I guess where the problems come in is the "comeuppance" part of the storyline, the point that everything has been building up to. The thought I couldn't shake after the film was over was this: does Aisha truly learn anything? We see her moping around a lot, eating ice cream (in that most terrible of female clichés), and finally seeing her friendships fall apart. We see her realize how much she loves Arjun, which is all very well, and we see that she's probably quit meddling in the affairs of others. I walked away from the movie, liking it a lot, but wondering if these lessons she's got to learn were portrayed believably in the film.

In comparsion to Clueless, I just thought that Cher had a very visible "oh, I get it now" moment and her efforts to make amends to her previous actions were portrayed in a way that really redeemed the character. And even before that, as spoiled and silly and annoying as Cher was, she also had a big heart and you could really get a sense of it as you watched her go through her consumerist, vapid existence. With Aisha, the helping of others truly feels mostly self-serving, and so she comes off as a less sympathetic character. She isn't clueless - you can see she's smart, but using her smarts in a very foolish way. Cher was smart, too, but (I think) very unaware of it, or thinking that her smarts only applied to the social world of high school. Aisha's character is not a teen, she's an adult, and though young, it sometimes feels like she should know better by now, and heed the advice of Arjun instead of stubbornly picking up her pet projects with very self-centered goals.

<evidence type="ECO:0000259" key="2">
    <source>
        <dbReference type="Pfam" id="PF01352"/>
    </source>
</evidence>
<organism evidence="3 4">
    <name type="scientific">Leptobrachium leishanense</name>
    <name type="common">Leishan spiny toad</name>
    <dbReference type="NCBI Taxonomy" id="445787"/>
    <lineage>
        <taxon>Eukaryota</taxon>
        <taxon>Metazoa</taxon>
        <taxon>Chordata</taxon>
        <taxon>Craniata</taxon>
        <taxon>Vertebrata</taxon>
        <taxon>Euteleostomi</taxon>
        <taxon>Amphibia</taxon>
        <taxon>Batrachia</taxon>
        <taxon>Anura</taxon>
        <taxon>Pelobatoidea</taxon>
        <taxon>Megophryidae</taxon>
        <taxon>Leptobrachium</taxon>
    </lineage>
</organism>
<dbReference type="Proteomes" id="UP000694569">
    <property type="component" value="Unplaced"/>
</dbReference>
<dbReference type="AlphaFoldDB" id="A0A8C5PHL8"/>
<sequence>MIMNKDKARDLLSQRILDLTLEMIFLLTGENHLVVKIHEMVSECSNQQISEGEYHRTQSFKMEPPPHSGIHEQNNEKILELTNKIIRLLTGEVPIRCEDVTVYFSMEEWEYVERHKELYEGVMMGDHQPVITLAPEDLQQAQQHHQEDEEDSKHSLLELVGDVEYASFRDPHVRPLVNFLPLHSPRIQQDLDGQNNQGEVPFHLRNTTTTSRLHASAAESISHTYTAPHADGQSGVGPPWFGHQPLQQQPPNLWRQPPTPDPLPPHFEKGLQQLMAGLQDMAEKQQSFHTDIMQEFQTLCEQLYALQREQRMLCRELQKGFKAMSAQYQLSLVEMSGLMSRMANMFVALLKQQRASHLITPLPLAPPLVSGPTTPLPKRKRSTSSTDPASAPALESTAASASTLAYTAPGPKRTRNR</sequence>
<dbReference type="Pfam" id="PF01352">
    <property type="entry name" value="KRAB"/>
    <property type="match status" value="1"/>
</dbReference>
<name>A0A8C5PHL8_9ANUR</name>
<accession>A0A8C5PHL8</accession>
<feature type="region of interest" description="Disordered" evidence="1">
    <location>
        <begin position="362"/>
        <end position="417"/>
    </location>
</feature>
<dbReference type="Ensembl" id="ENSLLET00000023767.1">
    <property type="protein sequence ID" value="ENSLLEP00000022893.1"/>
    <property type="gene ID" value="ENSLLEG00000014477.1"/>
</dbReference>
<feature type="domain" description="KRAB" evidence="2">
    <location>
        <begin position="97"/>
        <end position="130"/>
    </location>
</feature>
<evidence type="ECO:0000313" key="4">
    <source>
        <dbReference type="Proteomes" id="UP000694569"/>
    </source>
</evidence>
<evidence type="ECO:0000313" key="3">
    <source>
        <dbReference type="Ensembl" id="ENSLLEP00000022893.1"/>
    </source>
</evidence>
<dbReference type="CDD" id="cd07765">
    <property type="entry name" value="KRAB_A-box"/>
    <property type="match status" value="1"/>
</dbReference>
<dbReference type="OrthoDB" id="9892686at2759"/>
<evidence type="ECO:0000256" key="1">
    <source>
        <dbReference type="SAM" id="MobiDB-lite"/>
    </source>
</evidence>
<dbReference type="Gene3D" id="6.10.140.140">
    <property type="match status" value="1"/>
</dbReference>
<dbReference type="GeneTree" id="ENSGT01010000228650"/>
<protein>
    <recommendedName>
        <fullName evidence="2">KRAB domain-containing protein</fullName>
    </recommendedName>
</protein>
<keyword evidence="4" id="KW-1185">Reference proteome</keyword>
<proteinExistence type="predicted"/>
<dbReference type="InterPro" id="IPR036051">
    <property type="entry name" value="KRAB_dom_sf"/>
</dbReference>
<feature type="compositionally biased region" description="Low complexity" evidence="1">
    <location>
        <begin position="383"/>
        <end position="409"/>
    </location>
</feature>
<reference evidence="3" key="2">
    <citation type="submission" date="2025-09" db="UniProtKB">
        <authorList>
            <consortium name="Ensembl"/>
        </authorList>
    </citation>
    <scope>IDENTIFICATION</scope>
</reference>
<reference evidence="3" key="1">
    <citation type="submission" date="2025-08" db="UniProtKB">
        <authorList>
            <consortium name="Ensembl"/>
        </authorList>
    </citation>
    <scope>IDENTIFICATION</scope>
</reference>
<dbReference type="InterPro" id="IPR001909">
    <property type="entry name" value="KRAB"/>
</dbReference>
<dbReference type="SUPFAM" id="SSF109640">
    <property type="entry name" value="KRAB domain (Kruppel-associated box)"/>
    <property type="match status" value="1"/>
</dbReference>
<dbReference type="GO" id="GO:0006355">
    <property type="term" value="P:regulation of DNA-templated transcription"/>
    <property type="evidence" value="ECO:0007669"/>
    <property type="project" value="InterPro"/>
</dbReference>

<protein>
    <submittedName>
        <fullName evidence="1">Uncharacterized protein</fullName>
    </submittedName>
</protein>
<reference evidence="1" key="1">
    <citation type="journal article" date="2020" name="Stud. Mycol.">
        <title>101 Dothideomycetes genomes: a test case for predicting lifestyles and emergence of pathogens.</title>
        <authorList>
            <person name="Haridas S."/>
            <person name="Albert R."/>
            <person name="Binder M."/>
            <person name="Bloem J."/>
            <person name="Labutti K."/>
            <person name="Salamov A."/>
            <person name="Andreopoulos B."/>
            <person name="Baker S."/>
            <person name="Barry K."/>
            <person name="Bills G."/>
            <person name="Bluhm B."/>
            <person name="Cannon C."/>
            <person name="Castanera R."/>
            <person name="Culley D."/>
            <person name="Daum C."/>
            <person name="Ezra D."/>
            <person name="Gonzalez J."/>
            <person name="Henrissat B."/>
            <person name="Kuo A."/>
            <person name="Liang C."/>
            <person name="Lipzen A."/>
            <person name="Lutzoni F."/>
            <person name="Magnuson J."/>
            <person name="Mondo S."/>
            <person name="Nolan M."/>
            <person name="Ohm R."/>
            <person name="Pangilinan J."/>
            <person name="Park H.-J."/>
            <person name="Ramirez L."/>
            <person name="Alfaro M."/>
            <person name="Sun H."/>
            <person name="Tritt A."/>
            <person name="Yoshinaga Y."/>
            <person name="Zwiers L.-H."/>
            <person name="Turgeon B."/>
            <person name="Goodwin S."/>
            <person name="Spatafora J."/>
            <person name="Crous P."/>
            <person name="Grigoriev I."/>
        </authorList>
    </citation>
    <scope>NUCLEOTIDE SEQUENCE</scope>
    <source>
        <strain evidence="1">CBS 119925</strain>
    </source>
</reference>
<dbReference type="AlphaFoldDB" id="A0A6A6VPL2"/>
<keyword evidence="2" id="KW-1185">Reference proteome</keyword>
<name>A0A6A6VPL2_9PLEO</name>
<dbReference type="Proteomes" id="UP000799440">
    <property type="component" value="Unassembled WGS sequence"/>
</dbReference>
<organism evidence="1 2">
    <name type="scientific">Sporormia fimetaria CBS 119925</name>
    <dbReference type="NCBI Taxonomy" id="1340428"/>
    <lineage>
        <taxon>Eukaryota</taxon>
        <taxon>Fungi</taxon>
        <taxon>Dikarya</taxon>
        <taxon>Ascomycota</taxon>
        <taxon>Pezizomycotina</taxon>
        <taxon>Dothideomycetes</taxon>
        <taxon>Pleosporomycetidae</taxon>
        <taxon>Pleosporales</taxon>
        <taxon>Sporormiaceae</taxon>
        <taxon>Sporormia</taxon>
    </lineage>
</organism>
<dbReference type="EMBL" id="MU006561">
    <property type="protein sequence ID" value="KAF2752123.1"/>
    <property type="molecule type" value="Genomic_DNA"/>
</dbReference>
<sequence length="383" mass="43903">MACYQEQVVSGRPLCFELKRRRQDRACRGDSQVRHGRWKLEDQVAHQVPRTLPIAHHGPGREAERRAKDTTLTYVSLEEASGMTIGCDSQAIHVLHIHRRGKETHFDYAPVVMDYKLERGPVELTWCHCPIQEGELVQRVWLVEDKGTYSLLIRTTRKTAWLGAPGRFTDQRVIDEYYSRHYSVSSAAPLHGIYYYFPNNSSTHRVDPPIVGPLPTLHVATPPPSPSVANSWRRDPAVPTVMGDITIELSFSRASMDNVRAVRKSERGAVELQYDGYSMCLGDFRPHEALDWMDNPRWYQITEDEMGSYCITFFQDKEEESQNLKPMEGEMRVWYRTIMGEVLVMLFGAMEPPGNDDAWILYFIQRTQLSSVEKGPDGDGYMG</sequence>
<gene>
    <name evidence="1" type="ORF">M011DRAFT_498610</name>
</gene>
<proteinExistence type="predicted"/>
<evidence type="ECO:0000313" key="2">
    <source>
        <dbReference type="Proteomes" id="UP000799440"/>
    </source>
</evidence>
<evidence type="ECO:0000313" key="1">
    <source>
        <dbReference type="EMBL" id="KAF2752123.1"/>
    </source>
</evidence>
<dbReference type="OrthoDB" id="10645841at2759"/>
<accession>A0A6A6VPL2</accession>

This all makes it sound like I hate Aisha - I most certainly don't. It's just that I can see the flaws in the characterization, perhaps where they just wanted to glam her up as much as possible, they forgot there are ways of making her more sympathetic to the viewer as well.

And as seems to be the Abhay Deol character cliché at this point, his Arjun does come off like a bit too smug at times. This didn't rid a whole lot of enjoyment of the movie for me, but it was something I picked up on, and something that could rub others the wrong way.

But despite all these points, I did genuinely enjoy the film a whole lot. I liked the fact that while Pinky comes off as quite the bitch with regards to Aisha picking up Shefali as a new project, you can later see at least partly why she's upset about this. It's not the first time Aisha's done it, and it's also that Aisha tends to not notice Pinky when something like this comes around - like her friends are simply accessories, and sometimes the newest one is her favourite. Shefali was great, and all the moments between her and Saurabh were too adorable for their own good. And the song picturizations were quite a delight (L'Oreal commercial aside). Big ups, Amit Trivedi.

So.. what did you think?